ADVISORY

Our Merger & Acquisitions specialist expertise is demonstrated through more than two decades of helping corporates and their owners generate value.

Find out more about M&A and Strategic Advisory

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From our decision to pursue this exit route, it was achieved in under 4 months….a strong testament to the professionalism of the advisory team involved….

Managing Partner Mid-Cap private equity fund

Case Study

A FTSE 250 business, and a leading UK business within its sector, pursued a successful acquisition strategy in late 2015 resulting in the purchase of a group of businesses that have subsequently doubled turnover. Adapting to the synergies this created,

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If you’re looking to grow by acquisition, or require additional capital to fund organic growth or as part of a refinancing, ReSolve can advise you on optimal sources of capital.  Our equity capital raising team will help you to prepare and access capital.

Find out more about Equity Advisory and Capital Raising

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The significant investment constitutes a powerful acknowledgement of the outstanding progress made and milestones achieved since the IPO...

Chairman, International Company

Case Study

In early 2014, David Hill was engaged to work with the Chairman, the Founder and CEO and other key institutional shareholders of an international real estate investor to recommend an equity restructure to repay bank debt, invest in the current

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If you’re looking to restructure all or part of your business, ReSolve can help plan, source and direct finance or refinancing for the short and longer-term business needs. We bring our independent perspective and experience to make effective and high-impact changes to your business structure and models.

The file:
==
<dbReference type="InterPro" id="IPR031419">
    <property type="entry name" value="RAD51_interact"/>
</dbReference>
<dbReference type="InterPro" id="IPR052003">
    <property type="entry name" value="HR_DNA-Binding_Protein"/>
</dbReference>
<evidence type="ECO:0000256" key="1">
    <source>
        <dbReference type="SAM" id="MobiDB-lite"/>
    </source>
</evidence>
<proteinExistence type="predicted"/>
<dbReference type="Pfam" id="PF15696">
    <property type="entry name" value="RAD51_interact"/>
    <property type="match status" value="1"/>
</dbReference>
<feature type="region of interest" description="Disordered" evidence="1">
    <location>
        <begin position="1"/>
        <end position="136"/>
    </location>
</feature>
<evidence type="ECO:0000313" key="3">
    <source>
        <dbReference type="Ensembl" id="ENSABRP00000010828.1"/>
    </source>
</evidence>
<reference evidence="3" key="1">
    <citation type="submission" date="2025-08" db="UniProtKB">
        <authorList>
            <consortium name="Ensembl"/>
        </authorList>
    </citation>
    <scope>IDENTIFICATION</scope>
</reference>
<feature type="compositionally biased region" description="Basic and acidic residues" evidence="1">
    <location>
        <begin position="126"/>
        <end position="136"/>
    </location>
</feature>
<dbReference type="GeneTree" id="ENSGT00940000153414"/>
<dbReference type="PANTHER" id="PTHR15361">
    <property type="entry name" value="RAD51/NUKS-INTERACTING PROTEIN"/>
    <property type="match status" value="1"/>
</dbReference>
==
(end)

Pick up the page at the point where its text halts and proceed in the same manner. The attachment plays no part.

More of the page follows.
Find out more about Debt Advisory and Restructuring

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Our experience of ReSolve has been consistently excellent. We have always found their work to be of a high standard, backed by common sense and highly commercial advice. They show professionalism in striving to achieve the right outcome for all stakeholders. I would recommend them to anyone.

Director, National Asset Based Lender

Case Study

Salt Engineering Limited was incorporated in January 1983 and the Coventry-based business had been trading since 1945. A manufacturer of tools and precision engineering equipment, Salt served a number of significant industries, including aerospace, automotive, power generation and fluid power.

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CAPITAL

If you’re looking to grow by acquisition or in need of additional capital to fund a breakthrough strategy for organic growth, ReSolve can open the door. Our Partner-backed  Mid-Cap Breakthrough Investment fund can be accessed directly or we can co-ordinate introductions to a wider set of third party specialist lenders and investors.

Find out more about Partner-backed Investment Fund

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ReSolve immediately understood our business and the issues we faced and then worked tirelessly to ensure the transaction completed quickly so we can now focus on our clients growing needs.

Managing Director of a company in the Entertainment sector

Case Study

The Company, which operate in the TV and Film camera hire and post production sector, turned over circa £6 million per annum. Though looking at a growing business, they faced a challenge of raising additional working capital to meet increasing

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Declaring solvency in a group

Is the Company solvent?

This is the primary question a Board must ask itself before embarking on a programme of solvent winding up. The test of solvency in a solvent winding up is whether the Company is able to meet its debts in full within 12 months of the date of liquidation, plus any interest that may be due on those debts. This can include interest to which the creditor is entitled on the debt to the date of liquidation, plus interest on the debt after liquidation at the judgement rate, or 8 per cent.